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I'm trying to configure a flexible iptables management solution with SaltStack, but I find it harder than I thought it would be.

My main requirement: to be able to have a pillar where I keep a list of IPs, which should be whitelisted for SSH access on all minions. This list of IPs will of course change every now and then: some IPs get added, some IPs are removed. The problem that I'm facing is with the removed IPs - when I remove them from the pillar file, SaltStack doesn't remove the actual whitelisting from the minions.

The only workaround I could find, was to create a new key named "removed-ips" and whenever I want to remove an IP, I would add it there. The second for loop will then remove it. Of course, this is a really nasty workaround, is there a better way of doing it?

/srv/pillar/iptables-default.sls:

iptables-default:
  whitelisted-ips:
    - '55.55.55.55'
    - '66.66.66.66'
    - '77.77.77.77'
  removed-ips:
    - '88.88.88.88'

/srv/salt/iptables-default.sls:

{% for ip in salt['pillar.get']('iptables-default:whitelisted-ips') %}
Whitelist OSF IP {{ip}} for SSH access:
  iptables.append:
    - table: filter
    - family: ipv4
    - chain: INPUT
    - jump: ACCEPT
    - match: state
    - connstate: NEW
    - source: '{{ ip }}'
    - dport: 22
    - proto: tcp
    - save: True
{% endfor %}

{% for ip in salt['pillar.get']('iptables-default:removed-ips') %}
Remove old IPs that are not needed anymore:
  iptables.delete:
    - table: filter
    - family: ipv4
    - chain: INPUT
    - jump: ACCEPT
    - match: state
    - connstate: NEW
    - source: {{ ip }}
    - dport: 22
    - proto: tcp
    - save: True
{% endfor %}
  • For managing iptables, I use a complete list of rules in my pillar. Then the state flushes all rules and implements the whole stack at each execution if there are a different number of rules in my pillar than on the minion. It was not a simple task to implement that, and it's not perfect. Also I didn't publish it as a formula, but maybe somenone did that already. – Christophe Drevet-Droguet Dec 14 '17 at 8:32
  • I actually did think about doing this too, but I'm not too happy about it either... It seems to me that something as basic as managing the firewall should be much easier. Thank you for your feedback, though! – Tony Dec 14 '17 at 9:36
1

I spent a few hours figuring out the best way to manage various iptables settings w Salt, and best solution seems to be to do a combination of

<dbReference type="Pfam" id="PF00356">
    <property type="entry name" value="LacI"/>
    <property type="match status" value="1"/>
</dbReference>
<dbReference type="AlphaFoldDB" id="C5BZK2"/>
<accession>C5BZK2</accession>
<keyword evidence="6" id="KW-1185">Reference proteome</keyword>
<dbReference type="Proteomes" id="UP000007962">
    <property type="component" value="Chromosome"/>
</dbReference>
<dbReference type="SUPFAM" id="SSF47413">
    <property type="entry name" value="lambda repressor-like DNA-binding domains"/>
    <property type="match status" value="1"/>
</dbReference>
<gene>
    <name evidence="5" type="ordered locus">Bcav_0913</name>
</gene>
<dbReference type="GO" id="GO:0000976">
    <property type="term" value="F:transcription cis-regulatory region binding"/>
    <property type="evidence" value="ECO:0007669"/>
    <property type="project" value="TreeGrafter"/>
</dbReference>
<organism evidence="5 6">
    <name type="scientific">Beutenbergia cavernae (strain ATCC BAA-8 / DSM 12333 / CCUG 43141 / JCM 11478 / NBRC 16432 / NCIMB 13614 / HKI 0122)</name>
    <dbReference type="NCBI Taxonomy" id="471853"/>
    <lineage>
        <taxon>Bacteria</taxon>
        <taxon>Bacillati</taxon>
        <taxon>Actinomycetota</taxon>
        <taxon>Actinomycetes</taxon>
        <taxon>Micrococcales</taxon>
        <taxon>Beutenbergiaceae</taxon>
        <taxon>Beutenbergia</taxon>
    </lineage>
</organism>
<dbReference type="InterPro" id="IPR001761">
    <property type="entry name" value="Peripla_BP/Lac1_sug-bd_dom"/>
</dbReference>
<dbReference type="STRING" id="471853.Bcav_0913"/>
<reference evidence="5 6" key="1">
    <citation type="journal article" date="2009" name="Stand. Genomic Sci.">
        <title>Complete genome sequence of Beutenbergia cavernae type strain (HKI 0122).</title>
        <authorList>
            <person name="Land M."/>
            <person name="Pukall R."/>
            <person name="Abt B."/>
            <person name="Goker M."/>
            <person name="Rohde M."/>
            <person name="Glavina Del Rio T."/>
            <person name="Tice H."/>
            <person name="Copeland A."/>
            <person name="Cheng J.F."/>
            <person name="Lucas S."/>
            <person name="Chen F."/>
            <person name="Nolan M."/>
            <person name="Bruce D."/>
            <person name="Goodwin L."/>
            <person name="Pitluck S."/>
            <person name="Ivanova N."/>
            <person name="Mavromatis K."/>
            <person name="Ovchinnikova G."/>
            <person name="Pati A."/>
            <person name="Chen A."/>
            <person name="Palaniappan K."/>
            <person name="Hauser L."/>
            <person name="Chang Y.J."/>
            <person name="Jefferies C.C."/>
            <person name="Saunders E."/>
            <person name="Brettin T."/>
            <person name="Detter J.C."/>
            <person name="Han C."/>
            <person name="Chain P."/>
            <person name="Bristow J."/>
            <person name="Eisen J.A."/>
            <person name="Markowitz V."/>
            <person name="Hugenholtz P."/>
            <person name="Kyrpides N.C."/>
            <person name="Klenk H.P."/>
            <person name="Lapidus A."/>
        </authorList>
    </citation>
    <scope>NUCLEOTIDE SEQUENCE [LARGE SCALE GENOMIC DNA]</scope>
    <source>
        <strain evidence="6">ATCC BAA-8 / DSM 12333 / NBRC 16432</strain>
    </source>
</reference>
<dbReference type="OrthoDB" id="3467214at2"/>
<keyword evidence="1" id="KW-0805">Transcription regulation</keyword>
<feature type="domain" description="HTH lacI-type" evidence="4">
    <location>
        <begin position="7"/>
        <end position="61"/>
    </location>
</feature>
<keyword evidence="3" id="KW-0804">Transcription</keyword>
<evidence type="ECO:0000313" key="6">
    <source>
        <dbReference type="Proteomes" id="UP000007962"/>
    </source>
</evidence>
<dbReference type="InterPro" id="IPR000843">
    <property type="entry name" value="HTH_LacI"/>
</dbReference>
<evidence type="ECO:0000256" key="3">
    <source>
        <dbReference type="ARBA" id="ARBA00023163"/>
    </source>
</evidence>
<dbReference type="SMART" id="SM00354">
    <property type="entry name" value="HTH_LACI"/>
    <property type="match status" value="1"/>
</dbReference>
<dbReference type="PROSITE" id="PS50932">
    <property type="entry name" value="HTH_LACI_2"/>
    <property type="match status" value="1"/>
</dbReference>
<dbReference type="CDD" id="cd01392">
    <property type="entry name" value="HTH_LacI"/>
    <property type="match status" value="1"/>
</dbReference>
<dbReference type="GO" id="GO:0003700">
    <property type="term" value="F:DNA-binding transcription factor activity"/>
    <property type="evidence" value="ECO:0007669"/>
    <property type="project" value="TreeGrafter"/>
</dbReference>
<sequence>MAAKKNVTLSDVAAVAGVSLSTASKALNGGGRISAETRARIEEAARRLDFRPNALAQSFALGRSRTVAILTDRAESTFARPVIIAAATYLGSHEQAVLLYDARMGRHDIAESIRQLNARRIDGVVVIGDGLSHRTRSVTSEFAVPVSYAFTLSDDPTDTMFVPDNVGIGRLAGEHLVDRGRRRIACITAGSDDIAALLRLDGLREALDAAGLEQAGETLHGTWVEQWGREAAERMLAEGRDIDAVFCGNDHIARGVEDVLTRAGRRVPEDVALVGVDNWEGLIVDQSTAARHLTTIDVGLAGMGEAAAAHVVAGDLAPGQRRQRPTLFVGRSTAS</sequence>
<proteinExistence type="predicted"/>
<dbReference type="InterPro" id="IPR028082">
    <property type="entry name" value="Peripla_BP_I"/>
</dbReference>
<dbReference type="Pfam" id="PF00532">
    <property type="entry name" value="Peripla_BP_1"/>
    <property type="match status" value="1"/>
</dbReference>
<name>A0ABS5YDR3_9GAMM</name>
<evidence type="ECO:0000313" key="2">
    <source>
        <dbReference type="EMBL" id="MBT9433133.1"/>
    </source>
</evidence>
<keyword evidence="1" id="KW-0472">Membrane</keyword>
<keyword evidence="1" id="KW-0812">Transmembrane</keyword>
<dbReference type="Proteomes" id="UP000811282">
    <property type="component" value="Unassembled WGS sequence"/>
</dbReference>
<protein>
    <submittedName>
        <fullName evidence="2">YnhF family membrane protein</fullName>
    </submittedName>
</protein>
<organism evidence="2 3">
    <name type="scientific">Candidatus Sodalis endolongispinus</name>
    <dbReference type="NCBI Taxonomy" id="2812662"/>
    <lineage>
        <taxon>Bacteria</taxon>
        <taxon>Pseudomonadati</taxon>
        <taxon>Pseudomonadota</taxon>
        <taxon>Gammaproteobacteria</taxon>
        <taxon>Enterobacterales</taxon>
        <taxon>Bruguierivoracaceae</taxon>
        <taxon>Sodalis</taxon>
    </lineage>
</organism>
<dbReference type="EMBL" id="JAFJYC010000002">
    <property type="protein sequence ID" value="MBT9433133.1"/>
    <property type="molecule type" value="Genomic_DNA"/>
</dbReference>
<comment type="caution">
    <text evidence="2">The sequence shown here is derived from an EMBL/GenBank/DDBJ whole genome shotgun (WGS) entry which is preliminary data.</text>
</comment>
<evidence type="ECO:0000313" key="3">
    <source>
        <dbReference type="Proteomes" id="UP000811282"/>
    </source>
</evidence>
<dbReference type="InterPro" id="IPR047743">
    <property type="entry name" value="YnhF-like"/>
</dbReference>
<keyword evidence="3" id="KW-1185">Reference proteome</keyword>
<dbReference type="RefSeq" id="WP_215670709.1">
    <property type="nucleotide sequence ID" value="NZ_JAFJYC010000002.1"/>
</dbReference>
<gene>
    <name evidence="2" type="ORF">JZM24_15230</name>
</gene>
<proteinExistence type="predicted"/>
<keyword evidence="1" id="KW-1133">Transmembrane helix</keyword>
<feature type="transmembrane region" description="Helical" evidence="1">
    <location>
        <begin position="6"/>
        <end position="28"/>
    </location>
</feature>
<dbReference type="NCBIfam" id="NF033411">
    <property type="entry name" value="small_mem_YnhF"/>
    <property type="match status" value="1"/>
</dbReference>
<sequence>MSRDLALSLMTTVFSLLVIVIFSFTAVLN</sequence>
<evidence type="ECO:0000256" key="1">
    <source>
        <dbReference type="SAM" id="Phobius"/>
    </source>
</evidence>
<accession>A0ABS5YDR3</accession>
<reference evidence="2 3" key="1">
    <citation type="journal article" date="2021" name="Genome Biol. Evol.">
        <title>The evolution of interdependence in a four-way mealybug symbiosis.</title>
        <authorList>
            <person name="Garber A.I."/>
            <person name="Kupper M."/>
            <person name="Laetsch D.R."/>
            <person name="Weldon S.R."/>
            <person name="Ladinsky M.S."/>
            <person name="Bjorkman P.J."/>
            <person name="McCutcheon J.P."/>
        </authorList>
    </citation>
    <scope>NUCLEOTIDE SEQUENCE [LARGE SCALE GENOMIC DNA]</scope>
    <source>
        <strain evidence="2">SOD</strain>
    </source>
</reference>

1. flat iptables config files (as jinja templates)
  2. have salt do a iptables flush + restore only if flat file changes

this is how I have it in my env and it works very well. I tried using salt Iptables states, but it gets very cumbersome and unmanageable and you have to forcefully do iptables.flush on every highstate run,

The following is a simpler and more manageable approach that avoids pillar use completely,


create a flat file for each host using {{ grains.id }}.j2 as layout,

cat /srv/salt/state/iptables/files/nycweb1.j2


##############################################################
## This file is managed by SALTSTACK - Do not modify manually
##############################################################

*filter
:INPUT ACCEPT
:FORWARD ACCEPT
:OUTPUT ACCEPT

## Allow all loopback (lo0) traffic
-A INPUT -i lo -j ACCEPT

## Drop all traffic to 127/8 that doesn't use lo0
-A INPUT ! -i lo -d 127.0.0.0/8 -j DROP

## Accept inbound traffic for already established connections.
-A INPUT -m state --state RELATED,ESTABLISHED -j ACCEPT

## Effectively allow all outbound traffic.
-A OUTPUT -m state --state NEW,RELATED,ESTABLISHED -j ACCEPT

## Allow ping
-A INPUT -p icmp -m icmp --icmp-type 8 -j ACCEPT

## Blacklist
-A INPUT -s 0.0.0.0/32 -p tcp -m tcp --dport 22 -j REJECT --reject-with icmp-port-unreachable

## Whitelist     
-A INPUT -s 121.236.129.235/32 -p tcp -m tcp --dport 22 -j ACCEPT {# NY office pub #}
-A INPUT -s 192.168.10.0/24 -p tcp -m tcp --dport 22 -j ACCEPT {# NY office priv #}


COMMIT


*nat
:PREROUTING ACCEPT
:INPUT ACCEPT
:OUTPUT ACCEPT
:POSTROUTING ACCEPT
-A PREROUTING -p tcp -m tcp --dport 27015 -j DNAT --to-destination 192.168.38.20
-A OUTPUT -p tcp -m addrtype --src-type LOCAL --dst-type LOCAL -m tcp --dport 1266 -j DNAT --to-destination 169.254.1.1:443
-A POSTROUTING -s 192.168.1.2/32 -d 10.3.4.65/32 -p tcp -m tcp --dport 48854 -j MASQUERADE
-A POSTROUTING -d 10.0.2.15/24 -p tcp -m tcp --dport 27045 -j SNAT --to-source 192.168.99.11 {# description #}

COMMIT
{# EOF #}

create a state file,

cat /srv/salt/state/iptables/init.sls

# STATE - IPTABLES

{% set iptables_file = '/etc/sysconfig/iptables' %}

iptables_pkg:
    pkg.installed:
        - name: iptables

{{ iptables_file }}:
    file.managed:
        - user: root
        - group: root
        - mode: 644
        - source: salt://{{ slspath }}/files/{{ grains.id }}.j2
        - template: jinja

flush_tables:
    iptables.flush:
        - table: filter
        - family: ipv4
        - onchanges:
            - file: "{{ iptables_file }}"

restore_tables: 
    cmd.run:
        - name: "/usr/sbin/iptables-restore < {{ iptables_file }}"
        - onchanges:
            - file: "{{ iptables_file }}"

thats it, when you run highstate on your targets, they will only do flush+restore whenever the flat file gets modified. Your config is also in native iptables format, not in pillar format

now apply the state, or add it to your highstate

salt nycweb01 state.sls iptables

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